If you’re more interested in covering an ample expanse of water, reach for your Carolina rig. The heavier weight allows for long, bombing casts allowing the lure to float over submerged grass flats or rise from the bottom and be carried by the current. Carolina rigs are also better suited for strong currents.

Where to fish your Carolina rig:

  • Offshore “non-snaggy” cover river/creek channel bends, main lake points, ledges, humps
  • Deeper bodies of water
  • Open water
  • Colder waters
  • Strong currents
  • Along the edge of a structure, but not within it

Environmental Factors to Consider:


You will find that either rig will do the job during springtime fishing.

Carolina rigs work best during pre- and post-spawn seasons. Additionally, most anglers will use a more of lightweight (3/8-1/2 oz) set up. Target water depth should be 10-20 foot range (depending on water clarity – deeper if the water is clear) 

The Texas rig will be most effective during the spawning. Most anglers will also use a 3/8-1/2 bullet weight to target spawning bass.


Neither rig ranks higher for summertime fishing, and you can see success with both.

Fishing a Texas rig in the summer you can fish it deep or shallow. 

Shallow water fishing with a Texas rig can target heavy cover “snaggy” spots such as laydown, flooded brush, individual docks/dock pilings.

You also can fish the Texas rig deep if you’re targeting deep brush piles in front of docks or deep on points. 

In contrast fishing a Carolina rig in the summer you’ll mainly want to target deeper bass holding over specific “non-snaggy” cover such as river/creek channel bends, main lake points, ledges, humps. 


Both the Texas rig and the Carolina rig can be dynamite in the fall. 

If you concentrate your fishing  around the mouths of creeks close to the banks where you’ll encounter heavy cover, then a Texas rig should be fished. 

If you’re targeting channel swings or isolated cover off the bank then a Carolina rig is your best choice.

If you encounter weeds the it will probably be best to go with a Texas-rigged minnow baits such as a Zoom fluke-style lure that mimic the type of bait that fish love.  Furthermore, if bass are not biting that, go with a finesse style creature bait such as a Zoom Baby Brush Hog.  A Baby Brush Hog mimics almost anything, a small school of minnows, a bluegill, or a small crawfish. It’s a great option to lure the bass out of hiding spots and spots with a lot of vegetation.


Because of the rig’s weight, the Carolina rig is the best option for retrieving deep fish during wintertime fishing.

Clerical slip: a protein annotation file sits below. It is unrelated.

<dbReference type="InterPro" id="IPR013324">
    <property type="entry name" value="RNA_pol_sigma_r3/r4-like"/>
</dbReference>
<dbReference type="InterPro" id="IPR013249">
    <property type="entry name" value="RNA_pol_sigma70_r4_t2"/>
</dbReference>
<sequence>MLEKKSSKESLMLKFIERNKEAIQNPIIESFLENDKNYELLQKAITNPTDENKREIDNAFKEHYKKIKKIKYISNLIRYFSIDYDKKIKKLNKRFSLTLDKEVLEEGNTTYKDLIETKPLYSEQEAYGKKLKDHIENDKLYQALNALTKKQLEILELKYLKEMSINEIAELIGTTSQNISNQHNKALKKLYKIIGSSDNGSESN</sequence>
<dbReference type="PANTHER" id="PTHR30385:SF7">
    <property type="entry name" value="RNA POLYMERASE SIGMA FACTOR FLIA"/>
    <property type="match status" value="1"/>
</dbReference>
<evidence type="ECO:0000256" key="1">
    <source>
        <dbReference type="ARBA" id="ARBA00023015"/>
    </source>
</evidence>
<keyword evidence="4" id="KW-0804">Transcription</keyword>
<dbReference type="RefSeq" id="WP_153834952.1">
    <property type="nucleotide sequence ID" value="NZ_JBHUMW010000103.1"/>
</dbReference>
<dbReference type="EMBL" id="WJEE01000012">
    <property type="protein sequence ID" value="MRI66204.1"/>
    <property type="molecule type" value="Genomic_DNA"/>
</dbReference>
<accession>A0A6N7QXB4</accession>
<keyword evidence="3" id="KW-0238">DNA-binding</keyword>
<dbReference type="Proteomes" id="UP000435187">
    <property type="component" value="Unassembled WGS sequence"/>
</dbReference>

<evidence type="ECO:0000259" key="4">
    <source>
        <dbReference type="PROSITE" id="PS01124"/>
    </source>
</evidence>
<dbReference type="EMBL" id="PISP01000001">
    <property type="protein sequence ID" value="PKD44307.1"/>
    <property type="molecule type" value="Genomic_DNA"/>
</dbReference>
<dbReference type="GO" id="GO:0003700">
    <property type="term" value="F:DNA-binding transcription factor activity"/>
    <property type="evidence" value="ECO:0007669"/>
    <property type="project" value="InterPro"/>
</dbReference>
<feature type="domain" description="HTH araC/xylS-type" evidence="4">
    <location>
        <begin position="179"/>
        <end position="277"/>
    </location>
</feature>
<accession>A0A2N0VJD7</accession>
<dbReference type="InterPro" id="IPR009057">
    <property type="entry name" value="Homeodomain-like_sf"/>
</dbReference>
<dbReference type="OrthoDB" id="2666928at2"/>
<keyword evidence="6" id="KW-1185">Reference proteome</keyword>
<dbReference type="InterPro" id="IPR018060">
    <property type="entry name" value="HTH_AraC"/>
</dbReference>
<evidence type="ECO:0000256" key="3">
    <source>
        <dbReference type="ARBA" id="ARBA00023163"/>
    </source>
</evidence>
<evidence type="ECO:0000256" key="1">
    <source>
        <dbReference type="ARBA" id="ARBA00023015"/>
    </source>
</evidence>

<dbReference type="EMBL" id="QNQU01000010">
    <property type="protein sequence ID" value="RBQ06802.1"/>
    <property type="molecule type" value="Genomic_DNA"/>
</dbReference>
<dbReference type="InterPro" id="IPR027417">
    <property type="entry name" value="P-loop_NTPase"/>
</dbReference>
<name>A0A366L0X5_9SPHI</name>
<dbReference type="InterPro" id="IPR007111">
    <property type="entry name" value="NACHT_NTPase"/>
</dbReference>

If you know that bass hold in deep water, and you also know that you have the best chances in catching bass with a small subtle soft plastic bait. 

Your best option for both is going to be the Carolina rig. 

The Carolina rig allows you to get the bait down deep without sacrificing any of the subtle action you get when you fish a finesse bait.  Keep in mind it’s highly recommended you lengthen the leader for your Carolina rig to 4-5 feet.  

Clear Skies vs. Cloudy Skies

Both rigs are equally effective at snagging prime fish on clear, cloudless days. However, if you’re dealing with an overcast, cloudy day, you might see a bit more success with the Carolina rig.

Windy vs. Calm

Casting your line on a windy day will be most successful if you’ve tied on the heavier Carolina rig. The lightweight Texas rig won’t do much good against the heavy winds.

Both rigs will be equally effective for perfect casts on calm, clear days.

Clear/Lightly Stained Water vs. Muddy/Dingy-colored Water

Both the Carolina and Texas rigs will be effective in clear or lightly stained waters. However, if you’re fishing muddy lakes, your best bet might be a wide-bodied worm Texas rig.

The Last Cast: Texas Rig vs. Carolina Rig

Fishing can be exciting, fun, and extremely rewarding when using the right lure and rig combo. As an angler, you’ll collect a wide variety of lures over your fishing career, and what works for you might not work for your fishing buddy.

It’s important to try both rig types with various lures to see which rig will best work for you and your fishing situation.

Good luck and happy casting!